Families of victims who died during the September 11, 2001, terrorist attacks on the U.S. are divided about getting money seized from Afghanistan.
After President Joe Biden’s chaotic withdrawal from Afghanistan, the U.S. stopped giving the country foreign aid, which had totaled around $8 billion per year. Then, he ordered that all Afghanistan central bank funds held in U.S. banks be frozen. In one fell swoop, President Biden deprived the new Taliban government of access to approximately $7 billion of the country’s money.
The Washington Examiner further reported:
President Joe Biden’s response to that new dynamic has dismayed Afghan citizens living through the economic crisis wrought by the collapse of Afghanistan’s democracy and empowered a small group of 9/11 families represented by one of his former advisers. This led Eagleson to suspect that a “dirty inside deal with the administration” lies at the heart of an acrimonious legal dispute between many victims of Taliban terrorism.
“So no one has seen that money yet,” Eagleson said. “And it’s our presumption that nobody will probably see that money for at least a couple of years, if we even are allowed to see any of that money.”
Biden’s team moved first to prevent the Taliban from accessing those funds. Likewise, Western powers and international institutions also stopped providing the foreign aid that has fueled so much of the Afghan economy over the past two decades.
“This was a difficult challenge for the administration, and there were no easy solutions and pitfalls and trade-offs for whatever approach they took,” U.S. Institute for Peace senior economist William Byrd told the Washington Examiner. “What caused the huge economic shock in Afghanistan was not mainly the freezing of reserves, per se, but the stopping of aid that came to an abrupt halt after Aug. 15 last year, and that aid was about $8 billion a year. … At one fell swoop on Aug. 15, $8 billion of annual inflows were lost, and that was the real economic shock.”
Eagleson is one of the thousands of Americans involved in various lawsuits seeking accountability and compensation for the attack on the World Trade Center, which killed Eagleson’s father, Bruce. Those efforts focused chiefly on states such as Saudi Arabia and Iran, but a small group of 9/11 families known as the Havlish plaintiffs secured a default judgment against the Taliban in 2011. Eagleson is a member of a group known as the Ashton plaintiffs who are trying to stake their own claim to the Afghan central bank reserves.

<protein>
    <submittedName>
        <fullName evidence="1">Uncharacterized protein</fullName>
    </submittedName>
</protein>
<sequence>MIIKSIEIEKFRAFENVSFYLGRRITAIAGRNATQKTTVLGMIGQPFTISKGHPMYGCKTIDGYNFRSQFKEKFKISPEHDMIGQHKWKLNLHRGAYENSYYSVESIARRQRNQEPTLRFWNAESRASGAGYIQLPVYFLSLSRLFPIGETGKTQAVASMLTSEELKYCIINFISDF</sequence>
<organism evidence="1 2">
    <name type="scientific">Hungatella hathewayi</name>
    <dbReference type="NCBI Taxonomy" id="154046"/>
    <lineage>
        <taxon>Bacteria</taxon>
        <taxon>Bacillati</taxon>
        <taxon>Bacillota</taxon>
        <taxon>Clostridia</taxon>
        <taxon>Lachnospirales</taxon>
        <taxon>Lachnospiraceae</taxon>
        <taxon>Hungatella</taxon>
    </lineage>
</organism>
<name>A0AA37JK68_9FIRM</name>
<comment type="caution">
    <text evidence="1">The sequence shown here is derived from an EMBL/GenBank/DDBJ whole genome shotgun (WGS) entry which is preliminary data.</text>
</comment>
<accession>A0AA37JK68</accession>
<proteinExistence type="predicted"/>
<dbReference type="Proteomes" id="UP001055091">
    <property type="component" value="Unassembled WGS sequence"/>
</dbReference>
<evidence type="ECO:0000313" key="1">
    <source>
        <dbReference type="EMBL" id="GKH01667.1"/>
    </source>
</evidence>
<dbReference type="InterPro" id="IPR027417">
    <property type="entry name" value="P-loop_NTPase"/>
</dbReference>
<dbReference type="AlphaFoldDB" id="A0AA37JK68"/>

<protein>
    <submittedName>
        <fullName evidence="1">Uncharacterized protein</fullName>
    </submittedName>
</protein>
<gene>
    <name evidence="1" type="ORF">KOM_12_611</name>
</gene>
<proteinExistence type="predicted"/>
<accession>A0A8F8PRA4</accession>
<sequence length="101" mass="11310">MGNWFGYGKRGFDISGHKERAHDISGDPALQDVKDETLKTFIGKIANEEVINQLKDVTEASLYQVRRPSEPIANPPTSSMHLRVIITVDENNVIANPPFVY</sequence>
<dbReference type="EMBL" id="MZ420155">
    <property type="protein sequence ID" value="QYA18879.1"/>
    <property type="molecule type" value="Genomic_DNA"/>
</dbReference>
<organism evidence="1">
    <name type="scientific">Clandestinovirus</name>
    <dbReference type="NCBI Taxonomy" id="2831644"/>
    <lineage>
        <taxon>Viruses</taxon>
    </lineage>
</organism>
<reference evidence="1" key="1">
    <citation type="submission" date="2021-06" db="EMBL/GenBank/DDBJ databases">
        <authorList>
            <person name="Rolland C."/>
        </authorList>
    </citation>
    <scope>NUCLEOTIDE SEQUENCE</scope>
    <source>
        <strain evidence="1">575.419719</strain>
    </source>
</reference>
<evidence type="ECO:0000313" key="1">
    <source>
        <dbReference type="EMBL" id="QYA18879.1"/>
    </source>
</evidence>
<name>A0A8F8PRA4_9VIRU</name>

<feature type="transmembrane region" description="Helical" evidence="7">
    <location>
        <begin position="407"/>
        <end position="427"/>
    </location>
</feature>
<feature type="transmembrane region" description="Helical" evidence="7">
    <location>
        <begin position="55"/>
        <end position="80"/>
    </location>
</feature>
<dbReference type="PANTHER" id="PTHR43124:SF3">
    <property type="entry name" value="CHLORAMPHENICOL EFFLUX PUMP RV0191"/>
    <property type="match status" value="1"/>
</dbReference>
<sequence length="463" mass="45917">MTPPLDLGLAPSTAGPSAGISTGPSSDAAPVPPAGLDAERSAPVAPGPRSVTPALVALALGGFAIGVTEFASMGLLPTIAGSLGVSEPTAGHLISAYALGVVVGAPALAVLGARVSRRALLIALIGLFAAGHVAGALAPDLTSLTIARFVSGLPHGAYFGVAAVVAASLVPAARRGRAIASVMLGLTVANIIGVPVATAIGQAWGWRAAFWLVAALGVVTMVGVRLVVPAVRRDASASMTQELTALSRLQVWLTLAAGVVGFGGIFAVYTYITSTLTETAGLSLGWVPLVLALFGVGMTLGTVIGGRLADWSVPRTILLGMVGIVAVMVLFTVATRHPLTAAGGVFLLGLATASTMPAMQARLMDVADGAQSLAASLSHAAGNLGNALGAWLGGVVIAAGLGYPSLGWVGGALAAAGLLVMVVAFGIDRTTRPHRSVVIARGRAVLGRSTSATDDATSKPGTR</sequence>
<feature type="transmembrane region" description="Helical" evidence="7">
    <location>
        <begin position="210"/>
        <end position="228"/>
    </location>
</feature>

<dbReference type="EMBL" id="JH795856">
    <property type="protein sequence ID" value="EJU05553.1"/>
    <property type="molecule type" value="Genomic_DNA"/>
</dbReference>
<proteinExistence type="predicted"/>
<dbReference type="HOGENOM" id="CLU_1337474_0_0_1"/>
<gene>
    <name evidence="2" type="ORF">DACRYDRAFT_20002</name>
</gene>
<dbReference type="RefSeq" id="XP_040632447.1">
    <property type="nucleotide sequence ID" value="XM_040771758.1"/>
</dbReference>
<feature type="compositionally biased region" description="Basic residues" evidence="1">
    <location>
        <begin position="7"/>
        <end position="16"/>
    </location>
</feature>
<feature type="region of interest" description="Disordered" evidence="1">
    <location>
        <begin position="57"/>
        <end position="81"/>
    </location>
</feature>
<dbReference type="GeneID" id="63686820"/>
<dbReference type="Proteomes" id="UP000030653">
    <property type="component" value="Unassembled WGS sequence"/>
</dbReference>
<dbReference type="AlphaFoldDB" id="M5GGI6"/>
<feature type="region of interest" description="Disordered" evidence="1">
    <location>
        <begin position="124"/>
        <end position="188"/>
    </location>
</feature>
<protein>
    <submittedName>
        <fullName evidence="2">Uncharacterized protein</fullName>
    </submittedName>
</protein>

The various victims of Taliban-sponsored terrorism soon received another shock when on Aug. 27, the day after the suicide bombing that killed 13 U.S. service members deployed for the evacuation through the Kabul airport, the Havlish plaintiffs obtained a writ of execution from a federal judge. This arcane-sounding legal maneuver set the stage for them to seize the Afghan central bank reserves as payment for the judgment against the Taliban that they had won in 2011 — a startling proposal for many observers of the Afghan economy, as well as some other Taliban victims.
“That money should not go to 9/11 families,” said 9/11 Families for Peaceful Tomorrows member Phyllis Rodriguez, whose son Greg worked in the north tower. “This is a total misunderstanding of what these funds are. … This money belongs to the Afghan people. Without this money, there’s no liquidity in Afghanistan. So there’s a real economic and humanitarian crisis going on. Restoring this money to the bank would help a lot.”
Rodriguez’s assertion takes aim at the fundamental theory of the Havlish plaintiffs, who have argued that the central bank reserves can be treated as Taliban funds for purposes of their lawsuits. The Biden administration, after an initial delay, tried to thread the needle in February by issuing an executive order that opened the door to using half of the reserves “to meet the needs of the Afghan people” while stipulating that the other half of the frozen funds would remain “subject to ongoing litigation by U.S. victims of terrorism” linked to the Taliban. And that decision presented federal judges with the fraught question of which families have a rightful claim to the funds — or, indeed, if any of them do.
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